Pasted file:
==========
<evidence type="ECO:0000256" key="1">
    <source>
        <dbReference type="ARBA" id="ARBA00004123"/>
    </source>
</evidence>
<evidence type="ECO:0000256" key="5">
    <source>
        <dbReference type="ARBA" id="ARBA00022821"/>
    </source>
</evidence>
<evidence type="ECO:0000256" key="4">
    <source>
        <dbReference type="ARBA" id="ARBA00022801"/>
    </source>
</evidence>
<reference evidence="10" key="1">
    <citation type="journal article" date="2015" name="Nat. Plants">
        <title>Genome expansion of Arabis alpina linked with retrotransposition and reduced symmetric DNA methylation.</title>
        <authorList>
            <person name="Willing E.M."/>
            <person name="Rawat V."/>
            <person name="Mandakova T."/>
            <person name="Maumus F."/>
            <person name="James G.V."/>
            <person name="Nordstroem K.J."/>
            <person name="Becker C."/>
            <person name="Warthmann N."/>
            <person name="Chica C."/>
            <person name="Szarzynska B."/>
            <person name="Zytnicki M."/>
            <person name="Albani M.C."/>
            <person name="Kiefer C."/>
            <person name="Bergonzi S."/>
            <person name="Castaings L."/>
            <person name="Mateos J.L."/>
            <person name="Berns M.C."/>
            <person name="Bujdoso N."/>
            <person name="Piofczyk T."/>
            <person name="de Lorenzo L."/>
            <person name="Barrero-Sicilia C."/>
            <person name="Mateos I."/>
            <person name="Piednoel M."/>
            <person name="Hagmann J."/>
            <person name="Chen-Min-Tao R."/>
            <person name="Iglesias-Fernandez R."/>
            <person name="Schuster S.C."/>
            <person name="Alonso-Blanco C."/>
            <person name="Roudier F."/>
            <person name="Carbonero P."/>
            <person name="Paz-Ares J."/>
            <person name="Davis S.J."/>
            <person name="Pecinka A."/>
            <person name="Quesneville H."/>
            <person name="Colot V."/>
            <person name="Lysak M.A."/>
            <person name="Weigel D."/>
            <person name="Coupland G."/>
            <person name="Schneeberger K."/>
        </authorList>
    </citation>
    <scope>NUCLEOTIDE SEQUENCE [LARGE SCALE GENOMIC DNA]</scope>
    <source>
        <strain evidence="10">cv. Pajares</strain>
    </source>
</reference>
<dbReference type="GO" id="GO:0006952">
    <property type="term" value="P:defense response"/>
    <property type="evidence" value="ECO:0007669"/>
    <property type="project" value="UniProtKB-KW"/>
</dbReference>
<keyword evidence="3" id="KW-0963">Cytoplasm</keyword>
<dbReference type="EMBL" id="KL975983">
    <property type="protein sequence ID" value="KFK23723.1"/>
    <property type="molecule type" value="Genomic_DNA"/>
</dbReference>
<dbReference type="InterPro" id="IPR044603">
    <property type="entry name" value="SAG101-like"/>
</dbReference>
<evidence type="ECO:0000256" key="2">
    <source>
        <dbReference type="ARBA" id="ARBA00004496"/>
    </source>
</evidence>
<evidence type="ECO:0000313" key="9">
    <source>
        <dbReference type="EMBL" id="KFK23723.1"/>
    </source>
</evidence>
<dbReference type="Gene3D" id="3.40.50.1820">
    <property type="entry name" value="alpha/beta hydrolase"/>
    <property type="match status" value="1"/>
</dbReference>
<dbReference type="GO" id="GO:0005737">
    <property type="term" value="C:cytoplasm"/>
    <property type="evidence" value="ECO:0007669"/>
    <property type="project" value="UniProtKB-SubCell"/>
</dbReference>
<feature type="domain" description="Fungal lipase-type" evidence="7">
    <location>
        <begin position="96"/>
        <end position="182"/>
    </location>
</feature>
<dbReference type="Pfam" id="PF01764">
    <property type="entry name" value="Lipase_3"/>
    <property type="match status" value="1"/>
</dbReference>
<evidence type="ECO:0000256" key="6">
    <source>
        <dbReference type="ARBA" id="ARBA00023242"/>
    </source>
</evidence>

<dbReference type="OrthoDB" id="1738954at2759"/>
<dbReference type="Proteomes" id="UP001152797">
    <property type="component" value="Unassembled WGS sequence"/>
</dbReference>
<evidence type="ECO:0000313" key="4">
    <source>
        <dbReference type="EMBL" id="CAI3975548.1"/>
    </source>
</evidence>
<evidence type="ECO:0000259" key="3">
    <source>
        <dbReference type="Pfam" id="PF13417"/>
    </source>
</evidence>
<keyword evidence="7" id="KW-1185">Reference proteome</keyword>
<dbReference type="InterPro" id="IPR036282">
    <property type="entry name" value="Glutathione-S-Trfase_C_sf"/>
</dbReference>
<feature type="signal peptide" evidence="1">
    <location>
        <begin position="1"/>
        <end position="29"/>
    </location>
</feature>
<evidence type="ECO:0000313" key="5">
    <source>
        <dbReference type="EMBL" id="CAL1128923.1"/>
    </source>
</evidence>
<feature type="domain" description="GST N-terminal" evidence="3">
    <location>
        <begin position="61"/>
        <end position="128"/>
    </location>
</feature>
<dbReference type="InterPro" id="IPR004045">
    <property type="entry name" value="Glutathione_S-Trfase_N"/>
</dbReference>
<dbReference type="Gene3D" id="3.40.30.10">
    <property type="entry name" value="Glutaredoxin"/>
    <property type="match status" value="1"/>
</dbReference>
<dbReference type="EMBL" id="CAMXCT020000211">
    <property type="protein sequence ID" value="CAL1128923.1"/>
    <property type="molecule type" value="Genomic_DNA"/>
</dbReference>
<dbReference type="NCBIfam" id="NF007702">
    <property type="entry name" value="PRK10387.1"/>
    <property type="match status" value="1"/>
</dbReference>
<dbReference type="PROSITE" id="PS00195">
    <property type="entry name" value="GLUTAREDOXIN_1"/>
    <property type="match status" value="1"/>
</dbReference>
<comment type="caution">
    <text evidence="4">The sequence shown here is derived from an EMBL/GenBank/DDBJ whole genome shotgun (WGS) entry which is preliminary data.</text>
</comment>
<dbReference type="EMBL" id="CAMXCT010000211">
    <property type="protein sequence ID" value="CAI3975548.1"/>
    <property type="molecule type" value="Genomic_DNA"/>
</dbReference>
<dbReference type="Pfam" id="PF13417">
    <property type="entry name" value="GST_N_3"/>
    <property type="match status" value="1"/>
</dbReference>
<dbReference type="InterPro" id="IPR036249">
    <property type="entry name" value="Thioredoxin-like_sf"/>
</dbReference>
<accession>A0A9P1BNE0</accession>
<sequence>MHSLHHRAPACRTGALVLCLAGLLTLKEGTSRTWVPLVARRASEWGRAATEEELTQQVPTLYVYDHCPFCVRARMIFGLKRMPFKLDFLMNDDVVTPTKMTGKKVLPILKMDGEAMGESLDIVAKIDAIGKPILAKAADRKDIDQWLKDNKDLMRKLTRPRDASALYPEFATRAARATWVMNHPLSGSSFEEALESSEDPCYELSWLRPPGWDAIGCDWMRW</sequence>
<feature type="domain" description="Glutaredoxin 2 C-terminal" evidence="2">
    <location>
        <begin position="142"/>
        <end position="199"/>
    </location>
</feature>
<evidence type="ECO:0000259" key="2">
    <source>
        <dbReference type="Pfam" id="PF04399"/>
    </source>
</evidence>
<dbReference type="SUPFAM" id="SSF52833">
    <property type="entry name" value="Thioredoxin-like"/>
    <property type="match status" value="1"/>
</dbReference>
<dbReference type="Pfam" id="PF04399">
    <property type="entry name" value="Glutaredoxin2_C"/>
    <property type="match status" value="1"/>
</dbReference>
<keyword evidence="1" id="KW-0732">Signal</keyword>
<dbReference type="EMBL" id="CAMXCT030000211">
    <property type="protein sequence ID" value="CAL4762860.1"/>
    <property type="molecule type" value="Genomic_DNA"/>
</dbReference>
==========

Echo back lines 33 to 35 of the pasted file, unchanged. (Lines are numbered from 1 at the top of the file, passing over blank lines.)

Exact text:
            <person name="Bergonzi S."/>
            <person name="Castaings L."/>
            <person name="Mateos J.L."/>